Tigers Can’t Hire First Time Manager [BLOG]
By: Eric Thomas
The suggested names to replace Jim Leyland are coming fast. For the people who crossed their fingers with reptilian excitement to the point where their phones auto complete “Fire Leyland” at the touch of the letter F–they seem stunned. Many Leyland haters never planned for this. They never thought they’d be called upon to offer an alternative to the Tigers former skipper. Careful what you wish for. The cupboard appears bare, a ready-made replacement isn’t available.
Many have said that the window is closing; the Tigers need to make every move with an eye trained at winning right now. This team will look completely different in 2015. Max Scherzer will probably be gone, along with Torii Hunter, Victor Martinez, Doug Fister…the list is as long as you want to make it. There’s some question about Miguel Cabrera, if he will want to stay in Detroit post Jim Leyland. Dave Dombrowski has been mentioned as a possible replacement for Bud Selig after the Commish steps down at the end of next season.
After next year, the party’s over folks. Somebody get the light on the way out. Throw out the dip before it starts to smell.
The next manager walks in with titanic expectations, but it’s somehow worse than that. It would be one thing to take over the Yankees, Sox or Cardinals; or any of the other teams who’ve had long traditions of winning and recent championships in the rearview. Tigers fans and their owner are desperate for that final piece, and they’ve spent millions of dollars and man-hours with that singular aim in sight. Since 2006, Tiger fans have edged on the precipice, falling short every year from either a late-season collapse or (a more painful) near-miss. The next manager didn’t leave Valverde in for too long or show loyalty to Ryan Raburn–but whoever it is inherits all of it.
This isn’t a job for a first timer. Fans will whisper the name of Rod Marinelli, and that name is never brought up in this town for anything positive—whether that’s fair or not. Do you really want a guy sitting in the dugout for 162 games before he can prove if he’s got the stones to manage in the playoffs?
You can’t hire a failure, either. The next manager can’t be a hundred games under .500 in his career. There are plenty of guys out there who probably deserve another chance; their careers were felled by mistakes in the front office or injuries or any of the many other not-fair things that happen in the course of a baseball season—but it would be a bad idea to give those kind of managers swing this year. Manny Acta might be a manager with SABR in his veins, but his resume disqualifies him from consideration. His managerial record of 372-518 is a giant red flag and when he left DC they got better; same when he left Cleveland.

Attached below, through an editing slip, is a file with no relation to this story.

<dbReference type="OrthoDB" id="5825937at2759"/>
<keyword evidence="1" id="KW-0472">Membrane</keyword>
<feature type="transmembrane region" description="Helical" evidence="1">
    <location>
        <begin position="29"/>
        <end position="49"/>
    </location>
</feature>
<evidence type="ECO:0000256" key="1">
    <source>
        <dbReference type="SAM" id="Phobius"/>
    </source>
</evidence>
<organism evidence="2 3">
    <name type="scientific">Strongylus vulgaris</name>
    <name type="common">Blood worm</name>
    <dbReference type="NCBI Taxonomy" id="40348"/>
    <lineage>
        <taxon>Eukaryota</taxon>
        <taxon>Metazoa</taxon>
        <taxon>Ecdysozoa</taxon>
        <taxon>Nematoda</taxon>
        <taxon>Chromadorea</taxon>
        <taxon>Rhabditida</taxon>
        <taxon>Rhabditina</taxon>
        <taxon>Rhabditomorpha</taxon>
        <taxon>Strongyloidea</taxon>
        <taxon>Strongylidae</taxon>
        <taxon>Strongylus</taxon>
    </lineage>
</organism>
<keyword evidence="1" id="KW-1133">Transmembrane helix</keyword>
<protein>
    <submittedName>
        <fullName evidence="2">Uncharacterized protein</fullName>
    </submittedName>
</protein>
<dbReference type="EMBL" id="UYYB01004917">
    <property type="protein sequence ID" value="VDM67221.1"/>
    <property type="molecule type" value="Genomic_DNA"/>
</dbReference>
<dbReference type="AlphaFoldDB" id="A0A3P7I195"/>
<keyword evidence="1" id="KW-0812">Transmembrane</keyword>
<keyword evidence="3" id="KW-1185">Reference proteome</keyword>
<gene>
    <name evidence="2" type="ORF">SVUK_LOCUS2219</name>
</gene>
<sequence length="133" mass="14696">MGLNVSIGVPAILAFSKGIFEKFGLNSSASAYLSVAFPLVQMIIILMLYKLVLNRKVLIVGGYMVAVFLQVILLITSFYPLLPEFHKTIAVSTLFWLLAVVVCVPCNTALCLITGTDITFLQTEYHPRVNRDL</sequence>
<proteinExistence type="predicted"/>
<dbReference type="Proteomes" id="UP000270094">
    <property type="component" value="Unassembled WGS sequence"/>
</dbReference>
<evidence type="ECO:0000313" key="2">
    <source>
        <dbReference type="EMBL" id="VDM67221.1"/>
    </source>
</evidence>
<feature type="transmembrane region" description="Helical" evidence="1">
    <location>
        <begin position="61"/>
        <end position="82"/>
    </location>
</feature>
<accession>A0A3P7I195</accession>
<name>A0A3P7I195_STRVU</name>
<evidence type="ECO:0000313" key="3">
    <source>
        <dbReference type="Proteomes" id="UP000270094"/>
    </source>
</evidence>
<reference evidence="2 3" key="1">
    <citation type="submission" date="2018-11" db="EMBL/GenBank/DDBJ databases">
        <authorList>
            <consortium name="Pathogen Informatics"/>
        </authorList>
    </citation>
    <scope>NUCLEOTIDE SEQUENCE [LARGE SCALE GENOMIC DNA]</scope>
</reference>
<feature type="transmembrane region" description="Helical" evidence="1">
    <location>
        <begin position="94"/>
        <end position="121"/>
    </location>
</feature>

Why does the manager have to be well versed in SABR anyway? Recalling Moneyball, (the book not the movie) SABR is more of a front-office philosophy—the theory being that you focus on the data rather than the individual match ups, the game is won or lost before the players even show up to the game. Sabermetric disciples warn against bunting and stealing because they’re “free outs.” When SABR is employed, the manager rests in the dugout and lets the math unfold in front of them. The manager position, and the effect that his decisions have on the game, are largely dismissed by the disciples of SABR.
It’s a tough decision for Dombrowski, but he’s earned the right to make it. In the past three years his moves have been inspired. He’s made the right trades, fleeced other GMs and proven his baseball alacrity to everyone who criticized his early head-scratchers.
The Leyland haters can continue to host their version of Burning Man, but filling Leyland’s cleats is no small task. The Tigers have one year to realize their World Series dreams before the band gets broken up. Dombrowski has earned the right to make this decision—but the last three years are riding on it.